For talent, it is just as important to know what you’re not capable of
and where your weaknesses lie, as it is being confident in your own
performance. Confidence is still an issue for many, if not all, radio
presenters – no matter how successful or how many years they have been
in the industry. When developing on air talent, it is crucial to bear
this in mind.
When developing breakfast shows, you need to take a step back and
think about whether it’s something you would want to listen. Lots of
shows are being made that presenters themselves wouldn’t even switch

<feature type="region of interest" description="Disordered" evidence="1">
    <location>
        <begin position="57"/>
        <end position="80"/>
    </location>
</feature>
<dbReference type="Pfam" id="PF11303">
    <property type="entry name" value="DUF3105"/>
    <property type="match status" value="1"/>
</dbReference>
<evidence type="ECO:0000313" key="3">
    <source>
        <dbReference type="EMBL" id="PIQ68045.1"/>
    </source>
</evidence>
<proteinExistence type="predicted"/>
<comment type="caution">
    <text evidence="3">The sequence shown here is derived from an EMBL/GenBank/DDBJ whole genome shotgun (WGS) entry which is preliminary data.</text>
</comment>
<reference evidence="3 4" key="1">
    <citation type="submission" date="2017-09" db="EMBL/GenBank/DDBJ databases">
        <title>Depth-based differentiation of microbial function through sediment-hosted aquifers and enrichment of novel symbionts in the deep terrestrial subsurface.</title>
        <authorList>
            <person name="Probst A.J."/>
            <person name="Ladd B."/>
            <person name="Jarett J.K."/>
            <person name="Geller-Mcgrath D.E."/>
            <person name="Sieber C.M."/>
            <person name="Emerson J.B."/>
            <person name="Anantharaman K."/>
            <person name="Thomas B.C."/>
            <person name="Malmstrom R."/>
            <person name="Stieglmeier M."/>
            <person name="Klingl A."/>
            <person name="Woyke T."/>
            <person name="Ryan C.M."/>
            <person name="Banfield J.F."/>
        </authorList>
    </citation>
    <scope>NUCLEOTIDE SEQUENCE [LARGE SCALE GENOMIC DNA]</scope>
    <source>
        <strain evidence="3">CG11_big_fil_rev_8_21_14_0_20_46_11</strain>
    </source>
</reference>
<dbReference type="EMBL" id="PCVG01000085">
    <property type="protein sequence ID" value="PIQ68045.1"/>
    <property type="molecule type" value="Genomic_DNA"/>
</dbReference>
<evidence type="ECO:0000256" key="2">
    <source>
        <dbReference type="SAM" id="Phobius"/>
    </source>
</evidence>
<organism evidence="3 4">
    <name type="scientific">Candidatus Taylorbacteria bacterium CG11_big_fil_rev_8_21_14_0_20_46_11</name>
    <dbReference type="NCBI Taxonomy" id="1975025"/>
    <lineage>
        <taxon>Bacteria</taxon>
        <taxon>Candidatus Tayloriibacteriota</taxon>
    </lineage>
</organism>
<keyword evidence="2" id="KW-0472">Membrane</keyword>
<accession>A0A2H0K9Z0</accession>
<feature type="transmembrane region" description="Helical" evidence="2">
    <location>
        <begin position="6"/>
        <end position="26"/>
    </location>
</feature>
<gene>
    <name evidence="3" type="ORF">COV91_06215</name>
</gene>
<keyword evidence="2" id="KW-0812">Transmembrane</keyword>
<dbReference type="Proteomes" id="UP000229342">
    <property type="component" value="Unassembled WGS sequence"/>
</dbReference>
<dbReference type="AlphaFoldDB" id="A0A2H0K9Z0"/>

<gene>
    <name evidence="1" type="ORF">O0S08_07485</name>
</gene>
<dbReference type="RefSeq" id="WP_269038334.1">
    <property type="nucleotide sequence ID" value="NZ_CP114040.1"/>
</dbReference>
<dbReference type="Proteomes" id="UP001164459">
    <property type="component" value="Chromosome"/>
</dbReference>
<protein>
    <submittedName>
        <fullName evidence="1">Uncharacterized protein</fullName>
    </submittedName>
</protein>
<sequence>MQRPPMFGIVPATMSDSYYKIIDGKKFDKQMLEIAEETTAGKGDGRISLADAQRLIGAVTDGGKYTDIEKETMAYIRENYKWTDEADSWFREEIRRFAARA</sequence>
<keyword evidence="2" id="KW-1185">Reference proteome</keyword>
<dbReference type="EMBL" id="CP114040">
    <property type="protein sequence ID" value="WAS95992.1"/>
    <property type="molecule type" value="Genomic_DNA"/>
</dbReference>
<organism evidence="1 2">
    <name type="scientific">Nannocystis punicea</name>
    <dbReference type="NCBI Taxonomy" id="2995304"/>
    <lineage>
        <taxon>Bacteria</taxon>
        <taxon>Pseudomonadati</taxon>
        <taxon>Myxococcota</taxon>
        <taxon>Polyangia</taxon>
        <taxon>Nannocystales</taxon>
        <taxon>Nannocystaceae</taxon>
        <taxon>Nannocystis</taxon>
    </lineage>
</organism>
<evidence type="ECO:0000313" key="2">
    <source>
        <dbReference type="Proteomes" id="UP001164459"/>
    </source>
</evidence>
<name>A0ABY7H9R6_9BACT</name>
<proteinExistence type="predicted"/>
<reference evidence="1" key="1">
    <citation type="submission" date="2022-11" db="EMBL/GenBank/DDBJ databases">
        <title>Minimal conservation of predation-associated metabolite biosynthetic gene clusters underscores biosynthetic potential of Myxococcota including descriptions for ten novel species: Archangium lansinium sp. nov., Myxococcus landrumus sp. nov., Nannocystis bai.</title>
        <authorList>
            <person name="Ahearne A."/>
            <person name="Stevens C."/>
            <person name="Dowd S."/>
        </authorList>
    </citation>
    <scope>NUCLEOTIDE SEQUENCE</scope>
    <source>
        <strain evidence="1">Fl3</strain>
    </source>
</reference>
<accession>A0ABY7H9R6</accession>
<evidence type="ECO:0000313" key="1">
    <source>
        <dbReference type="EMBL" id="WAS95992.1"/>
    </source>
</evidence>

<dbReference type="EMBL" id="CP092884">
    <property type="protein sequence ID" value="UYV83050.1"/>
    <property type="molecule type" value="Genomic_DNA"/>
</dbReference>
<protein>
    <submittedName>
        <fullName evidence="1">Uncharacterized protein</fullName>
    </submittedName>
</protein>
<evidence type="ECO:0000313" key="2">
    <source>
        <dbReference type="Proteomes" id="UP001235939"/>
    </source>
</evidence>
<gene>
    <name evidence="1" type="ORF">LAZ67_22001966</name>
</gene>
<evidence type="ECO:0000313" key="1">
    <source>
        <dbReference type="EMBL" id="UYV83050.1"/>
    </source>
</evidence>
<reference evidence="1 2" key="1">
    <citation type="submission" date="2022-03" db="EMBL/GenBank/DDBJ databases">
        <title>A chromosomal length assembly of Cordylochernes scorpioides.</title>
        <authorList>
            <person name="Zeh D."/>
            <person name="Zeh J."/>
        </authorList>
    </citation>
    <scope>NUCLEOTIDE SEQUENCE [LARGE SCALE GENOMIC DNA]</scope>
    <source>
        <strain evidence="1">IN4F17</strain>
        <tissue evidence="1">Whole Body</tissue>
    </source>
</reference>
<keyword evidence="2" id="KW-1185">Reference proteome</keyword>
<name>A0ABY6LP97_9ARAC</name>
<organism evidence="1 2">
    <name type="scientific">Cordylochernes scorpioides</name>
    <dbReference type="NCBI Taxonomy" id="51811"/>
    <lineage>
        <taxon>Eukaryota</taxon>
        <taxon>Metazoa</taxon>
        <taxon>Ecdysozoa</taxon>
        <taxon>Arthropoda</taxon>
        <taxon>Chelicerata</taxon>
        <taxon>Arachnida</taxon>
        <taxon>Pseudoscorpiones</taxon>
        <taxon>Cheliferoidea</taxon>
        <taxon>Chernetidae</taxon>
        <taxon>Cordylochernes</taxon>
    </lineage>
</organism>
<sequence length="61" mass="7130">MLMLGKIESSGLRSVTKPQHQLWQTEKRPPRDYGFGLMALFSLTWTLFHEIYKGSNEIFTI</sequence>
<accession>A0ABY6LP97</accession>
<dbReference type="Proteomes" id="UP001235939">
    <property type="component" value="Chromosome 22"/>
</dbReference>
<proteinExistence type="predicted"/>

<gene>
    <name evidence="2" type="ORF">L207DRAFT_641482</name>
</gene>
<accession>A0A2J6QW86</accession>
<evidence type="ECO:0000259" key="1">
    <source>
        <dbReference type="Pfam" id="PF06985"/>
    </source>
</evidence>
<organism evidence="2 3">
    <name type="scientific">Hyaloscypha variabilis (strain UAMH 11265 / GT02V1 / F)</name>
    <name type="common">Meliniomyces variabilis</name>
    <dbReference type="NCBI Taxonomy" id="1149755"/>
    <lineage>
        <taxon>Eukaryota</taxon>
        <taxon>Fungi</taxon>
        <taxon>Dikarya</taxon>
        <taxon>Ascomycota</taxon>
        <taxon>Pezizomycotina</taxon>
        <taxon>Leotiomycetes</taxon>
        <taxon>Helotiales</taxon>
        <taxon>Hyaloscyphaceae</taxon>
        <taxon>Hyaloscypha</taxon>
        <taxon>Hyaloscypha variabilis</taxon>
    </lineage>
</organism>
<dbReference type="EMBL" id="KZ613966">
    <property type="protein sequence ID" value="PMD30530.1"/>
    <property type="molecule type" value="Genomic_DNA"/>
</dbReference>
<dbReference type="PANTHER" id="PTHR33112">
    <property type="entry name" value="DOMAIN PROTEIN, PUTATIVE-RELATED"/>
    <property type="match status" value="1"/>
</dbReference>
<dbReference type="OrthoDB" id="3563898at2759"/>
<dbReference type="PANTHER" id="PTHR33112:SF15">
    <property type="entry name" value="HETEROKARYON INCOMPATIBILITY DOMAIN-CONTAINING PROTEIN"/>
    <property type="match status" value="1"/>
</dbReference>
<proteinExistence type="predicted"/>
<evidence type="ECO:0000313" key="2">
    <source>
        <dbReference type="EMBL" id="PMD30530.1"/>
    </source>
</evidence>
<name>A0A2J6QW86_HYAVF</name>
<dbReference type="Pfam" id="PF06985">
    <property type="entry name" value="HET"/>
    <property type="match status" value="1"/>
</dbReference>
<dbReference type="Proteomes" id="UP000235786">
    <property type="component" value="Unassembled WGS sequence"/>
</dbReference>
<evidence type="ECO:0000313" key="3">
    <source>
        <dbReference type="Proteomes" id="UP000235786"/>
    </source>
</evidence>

on. This is where producers can have a real influence. It is the
producer’s job to take a step back and view the whole thing in
Craig has a “4 P’s personal branding model” that he uses when
developing shows. Firstly, people – think about who you are targeting.
Be specific, think what you have in common with your audience and how
they will connect with you. Secondly, position – where is your show in
the media landscape? Is your show unique or is it competing for a
share of an audience? Thirdly, product design – what are your content
filters? How do you enforce a consistent tone of voice? And finally,
promotion – what platforms are you using? Are you using a mix of mass
media, social media, promotional partnerships to get your message
'Nothing happens quickly in radio'
— Radiodays Europe (@RadiodaysEurope) March 20, 2017
— James Cridland (@JamesCridland) March 20, 2017